In the recent trend of nanotechnology, researchers have interested to design and characterize the various electromechanical features of bioinspired and semiconductor devices at the atomic scale. These bioinspired devices are highly biocompatible and create a bridge between the semiconducting area and the bi-molecular research arena. CMOS technology has been already saturated. Therefore, the aim of the researchers is to replace and create a bridge between them. Several proposals have already been raised by the researchers to join the CMOS technology with bioinspired technology like DNA or any other biomolecules. The important parts of the DNA are adenine, thymine, cytosine and guanine nitrogen bases. These nitrogen bases have made composites with ribose sugar and phosphate groups to form oligonucleotide. This oligonucleotide has phosphate groups as the backbone. Correlations for dynamic signals have been enhanced for the identification of biomolecules and DNA [89]. DNA translocation, electronic transmission and semiempirical modeling through graphene nanopore can also be made possible theoretically using DFT and NEGF [90,91,92,93]. DNA analysis can also be made possible with graphene electrodes using semiempirical modeling [94]. Recognizing of nucleic acid base pairs using transverse transport properties has also been made possible [95]. Conductance through shot DNA has also been proposed by the group of researchers [96]. Electronic enhancement by doping procedure to the DNA base pairs has also been incorporated to enhance the conductivity [97]. The electronic promotion has also been possible by the double-proton transfer process [98]. Recognition of nucleotides by the cross-tunneling method has also been possible using the first-principle approach [99]. Structural factors control the conductivity of DNA, and this has also been discussed in [100]. The nanoscale devices exhibit an enormous quantum transport phenomenon for different types of nanoscale device modeling [56, 58, 59, 101,102,103,104,105,106,107]. These devices include FETs, diodes and optical switches [60, 68, 108,109,110,111,112,113,114,115,116]. This proposed work is one approach to make a bridge between the biomolecules with III–V semiconductor technology. The heterostructure of biomolecules and III–V nanocrystalline materials can also be designed using the first-principle theoretical approach. Furthermore, electrical and optical properties of nitrogen and gold co-doped graphene are investigated using first-principle formalisms. First-principle formalism is used to find out the change of quantum–mechanical characteristics and investigation of various electronic or optical properties of the organic as well as inorganic molecules. Investigation can also be done for vacancy-defected graphene and Mn-doped graphene toward the H2S absorption. Ferromagnetism investigation using the first-principle approach for transition-metal doped AlN monolayer is also an emerging trend. Doping effect is investigated for monolayer MoS2 using DFT for visible light is an important topic of discussion. A study of change of electronic properties was demonstrated for Eu-doped phosphorene based on the first-principle approach. Electromechanical quantum transport features are available for these devices [117,118,119,120,121].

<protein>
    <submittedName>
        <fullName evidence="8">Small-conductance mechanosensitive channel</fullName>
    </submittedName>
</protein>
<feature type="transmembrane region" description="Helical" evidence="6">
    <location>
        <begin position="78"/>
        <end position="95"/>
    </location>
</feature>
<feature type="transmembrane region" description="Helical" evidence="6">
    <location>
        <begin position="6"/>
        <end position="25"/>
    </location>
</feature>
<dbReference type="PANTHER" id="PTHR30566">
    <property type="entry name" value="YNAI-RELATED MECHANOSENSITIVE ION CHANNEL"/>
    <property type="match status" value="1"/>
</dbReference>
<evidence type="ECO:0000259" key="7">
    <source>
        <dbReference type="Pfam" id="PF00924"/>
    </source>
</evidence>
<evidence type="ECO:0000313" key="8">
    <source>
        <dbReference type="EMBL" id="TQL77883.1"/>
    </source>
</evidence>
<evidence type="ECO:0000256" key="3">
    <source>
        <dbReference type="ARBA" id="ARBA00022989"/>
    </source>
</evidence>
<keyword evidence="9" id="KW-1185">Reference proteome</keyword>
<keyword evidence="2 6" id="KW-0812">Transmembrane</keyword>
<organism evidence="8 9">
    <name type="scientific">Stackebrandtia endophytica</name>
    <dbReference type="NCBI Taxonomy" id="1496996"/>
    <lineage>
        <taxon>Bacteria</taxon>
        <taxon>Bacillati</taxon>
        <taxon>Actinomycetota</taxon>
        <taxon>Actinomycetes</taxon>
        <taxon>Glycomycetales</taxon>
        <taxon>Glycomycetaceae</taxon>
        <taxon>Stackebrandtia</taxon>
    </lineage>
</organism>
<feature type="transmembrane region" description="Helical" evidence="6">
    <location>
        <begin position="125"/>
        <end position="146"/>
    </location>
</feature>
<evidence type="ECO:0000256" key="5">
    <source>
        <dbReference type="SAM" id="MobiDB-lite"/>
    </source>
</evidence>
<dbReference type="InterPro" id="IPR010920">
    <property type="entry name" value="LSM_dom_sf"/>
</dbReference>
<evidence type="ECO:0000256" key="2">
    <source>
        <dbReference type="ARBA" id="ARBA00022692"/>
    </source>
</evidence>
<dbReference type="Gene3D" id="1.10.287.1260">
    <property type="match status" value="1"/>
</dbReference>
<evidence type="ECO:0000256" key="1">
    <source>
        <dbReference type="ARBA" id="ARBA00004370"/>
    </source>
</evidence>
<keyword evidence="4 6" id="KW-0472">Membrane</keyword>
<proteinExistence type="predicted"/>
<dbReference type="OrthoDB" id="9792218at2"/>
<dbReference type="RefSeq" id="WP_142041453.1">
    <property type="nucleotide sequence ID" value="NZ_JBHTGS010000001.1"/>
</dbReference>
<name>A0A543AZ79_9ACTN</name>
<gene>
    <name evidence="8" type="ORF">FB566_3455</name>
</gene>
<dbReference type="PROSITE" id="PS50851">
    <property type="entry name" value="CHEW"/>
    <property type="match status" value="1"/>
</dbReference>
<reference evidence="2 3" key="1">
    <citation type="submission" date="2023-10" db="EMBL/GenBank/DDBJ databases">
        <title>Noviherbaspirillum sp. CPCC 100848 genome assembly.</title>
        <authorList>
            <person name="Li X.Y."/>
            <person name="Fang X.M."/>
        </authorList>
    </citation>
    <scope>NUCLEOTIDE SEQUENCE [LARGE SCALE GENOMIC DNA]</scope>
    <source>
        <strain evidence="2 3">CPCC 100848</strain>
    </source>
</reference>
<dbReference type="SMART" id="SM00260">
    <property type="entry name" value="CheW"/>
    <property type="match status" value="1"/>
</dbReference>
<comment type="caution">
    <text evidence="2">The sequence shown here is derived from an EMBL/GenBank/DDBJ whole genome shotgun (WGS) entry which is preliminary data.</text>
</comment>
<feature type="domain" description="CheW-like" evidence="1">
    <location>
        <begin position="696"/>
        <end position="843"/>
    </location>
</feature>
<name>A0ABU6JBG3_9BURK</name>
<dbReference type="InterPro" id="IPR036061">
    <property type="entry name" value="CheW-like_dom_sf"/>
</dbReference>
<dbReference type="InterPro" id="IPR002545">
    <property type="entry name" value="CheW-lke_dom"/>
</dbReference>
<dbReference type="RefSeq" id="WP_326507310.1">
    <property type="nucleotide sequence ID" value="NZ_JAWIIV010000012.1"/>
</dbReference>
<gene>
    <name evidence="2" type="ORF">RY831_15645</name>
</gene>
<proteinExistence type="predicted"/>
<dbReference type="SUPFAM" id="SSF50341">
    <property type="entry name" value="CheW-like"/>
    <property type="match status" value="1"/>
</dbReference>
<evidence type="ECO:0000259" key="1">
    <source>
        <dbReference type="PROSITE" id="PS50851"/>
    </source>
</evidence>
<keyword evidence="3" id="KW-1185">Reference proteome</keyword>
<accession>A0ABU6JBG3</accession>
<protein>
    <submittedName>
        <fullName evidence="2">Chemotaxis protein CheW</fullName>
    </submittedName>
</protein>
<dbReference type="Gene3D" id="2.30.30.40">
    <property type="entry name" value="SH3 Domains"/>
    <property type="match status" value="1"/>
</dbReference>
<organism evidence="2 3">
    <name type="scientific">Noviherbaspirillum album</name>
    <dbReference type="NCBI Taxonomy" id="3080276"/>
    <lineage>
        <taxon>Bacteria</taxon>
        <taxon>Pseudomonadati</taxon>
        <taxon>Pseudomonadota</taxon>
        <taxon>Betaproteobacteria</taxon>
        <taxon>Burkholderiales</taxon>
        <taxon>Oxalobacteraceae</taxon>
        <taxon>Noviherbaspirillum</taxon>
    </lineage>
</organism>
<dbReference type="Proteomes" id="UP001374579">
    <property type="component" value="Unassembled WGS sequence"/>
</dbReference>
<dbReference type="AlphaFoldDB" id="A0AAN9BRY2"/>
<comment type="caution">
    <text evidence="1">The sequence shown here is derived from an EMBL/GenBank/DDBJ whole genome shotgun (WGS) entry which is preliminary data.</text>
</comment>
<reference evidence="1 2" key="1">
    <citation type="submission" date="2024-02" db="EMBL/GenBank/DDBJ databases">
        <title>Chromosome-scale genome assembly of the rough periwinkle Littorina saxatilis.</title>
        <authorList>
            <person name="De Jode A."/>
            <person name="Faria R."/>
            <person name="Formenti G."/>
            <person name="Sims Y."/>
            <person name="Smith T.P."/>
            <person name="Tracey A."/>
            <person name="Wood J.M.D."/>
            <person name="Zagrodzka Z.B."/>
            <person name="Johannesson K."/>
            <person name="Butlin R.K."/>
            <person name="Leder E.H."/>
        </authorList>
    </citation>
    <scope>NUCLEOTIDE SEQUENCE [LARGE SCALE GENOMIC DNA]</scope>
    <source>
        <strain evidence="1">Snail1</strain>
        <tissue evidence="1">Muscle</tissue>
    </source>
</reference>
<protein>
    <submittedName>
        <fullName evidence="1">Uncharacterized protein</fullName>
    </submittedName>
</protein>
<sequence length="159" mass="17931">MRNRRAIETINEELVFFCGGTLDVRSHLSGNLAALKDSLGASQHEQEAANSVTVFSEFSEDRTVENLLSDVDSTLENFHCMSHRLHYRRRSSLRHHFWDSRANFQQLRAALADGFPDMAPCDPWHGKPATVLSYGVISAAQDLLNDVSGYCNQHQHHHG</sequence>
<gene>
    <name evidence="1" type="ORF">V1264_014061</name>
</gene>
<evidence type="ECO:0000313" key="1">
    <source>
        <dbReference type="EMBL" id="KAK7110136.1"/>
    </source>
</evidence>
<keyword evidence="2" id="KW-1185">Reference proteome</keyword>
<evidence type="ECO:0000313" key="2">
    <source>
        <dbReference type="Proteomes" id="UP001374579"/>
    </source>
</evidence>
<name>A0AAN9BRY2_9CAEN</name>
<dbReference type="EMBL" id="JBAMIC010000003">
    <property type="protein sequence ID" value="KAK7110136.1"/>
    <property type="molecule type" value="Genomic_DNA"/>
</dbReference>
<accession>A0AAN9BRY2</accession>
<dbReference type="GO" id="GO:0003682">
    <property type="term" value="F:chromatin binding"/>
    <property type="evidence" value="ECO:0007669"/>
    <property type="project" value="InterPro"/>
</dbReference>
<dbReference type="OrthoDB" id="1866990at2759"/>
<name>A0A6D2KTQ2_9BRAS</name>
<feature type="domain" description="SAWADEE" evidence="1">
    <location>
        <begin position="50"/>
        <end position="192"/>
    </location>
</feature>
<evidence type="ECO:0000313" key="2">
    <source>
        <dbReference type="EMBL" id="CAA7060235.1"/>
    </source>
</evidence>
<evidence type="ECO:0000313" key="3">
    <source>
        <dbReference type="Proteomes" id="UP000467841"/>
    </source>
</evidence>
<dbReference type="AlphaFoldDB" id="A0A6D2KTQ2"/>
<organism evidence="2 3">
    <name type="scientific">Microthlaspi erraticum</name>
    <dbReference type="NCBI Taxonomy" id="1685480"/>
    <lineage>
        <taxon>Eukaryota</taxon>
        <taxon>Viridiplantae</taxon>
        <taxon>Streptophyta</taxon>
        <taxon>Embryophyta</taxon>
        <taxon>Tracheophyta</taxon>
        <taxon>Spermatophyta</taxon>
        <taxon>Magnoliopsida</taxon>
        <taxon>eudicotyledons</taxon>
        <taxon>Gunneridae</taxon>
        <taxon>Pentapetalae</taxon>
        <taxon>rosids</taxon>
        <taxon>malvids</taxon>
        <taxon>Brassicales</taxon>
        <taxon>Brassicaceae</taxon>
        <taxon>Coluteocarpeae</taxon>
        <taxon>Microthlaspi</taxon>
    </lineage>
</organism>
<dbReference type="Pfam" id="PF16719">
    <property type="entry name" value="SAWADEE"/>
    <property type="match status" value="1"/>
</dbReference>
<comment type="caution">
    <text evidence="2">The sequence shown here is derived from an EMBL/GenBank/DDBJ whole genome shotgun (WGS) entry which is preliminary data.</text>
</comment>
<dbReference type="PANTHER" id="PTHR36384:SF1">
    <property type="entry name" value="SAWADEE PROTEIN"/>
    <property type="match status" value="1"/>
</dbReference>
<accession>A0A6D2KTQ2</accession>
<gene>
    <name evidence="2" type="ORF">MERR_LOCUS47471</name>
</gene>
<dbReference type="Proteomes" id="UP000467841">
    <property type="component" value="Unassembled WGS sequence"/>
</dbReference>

In the year of 1987, Destefanis proposed the electrical doping of HgCdTe using ion implantation and heat treatment method. To increase a large number of pixels into the focal plane array devices, infrared photovoltaic detectors were required. The use of ion implanting HgCdTe was increasing this interest of manufacturers. In this type of manufacturing of photovoltaic infrared detectors, the electrical doping process was introduced. It was revealed that the effect of electrical doping into HgCdTe appeared significantly as the intrinsic properties of diodes were directly related to it [122]. Electrical was also proposed for enhancement of plasmonic absorption on Au-PbS core–shell nanocrystals. This method of doping was implemented using the intra-particle charge transfer method. In this experiment, colloidal nanocrystals were used to be the basic building blocks for solar cells, photo-detectors, etc. In this approach, researchers investigated the electronic properties of colloidal nanocrystalline materials and they also proposed a novel approach to electrical doping to these nanocrystalline solids using intra-particle charge transfer method [123]. The process flow for this simulation work is shown in Fig. 3.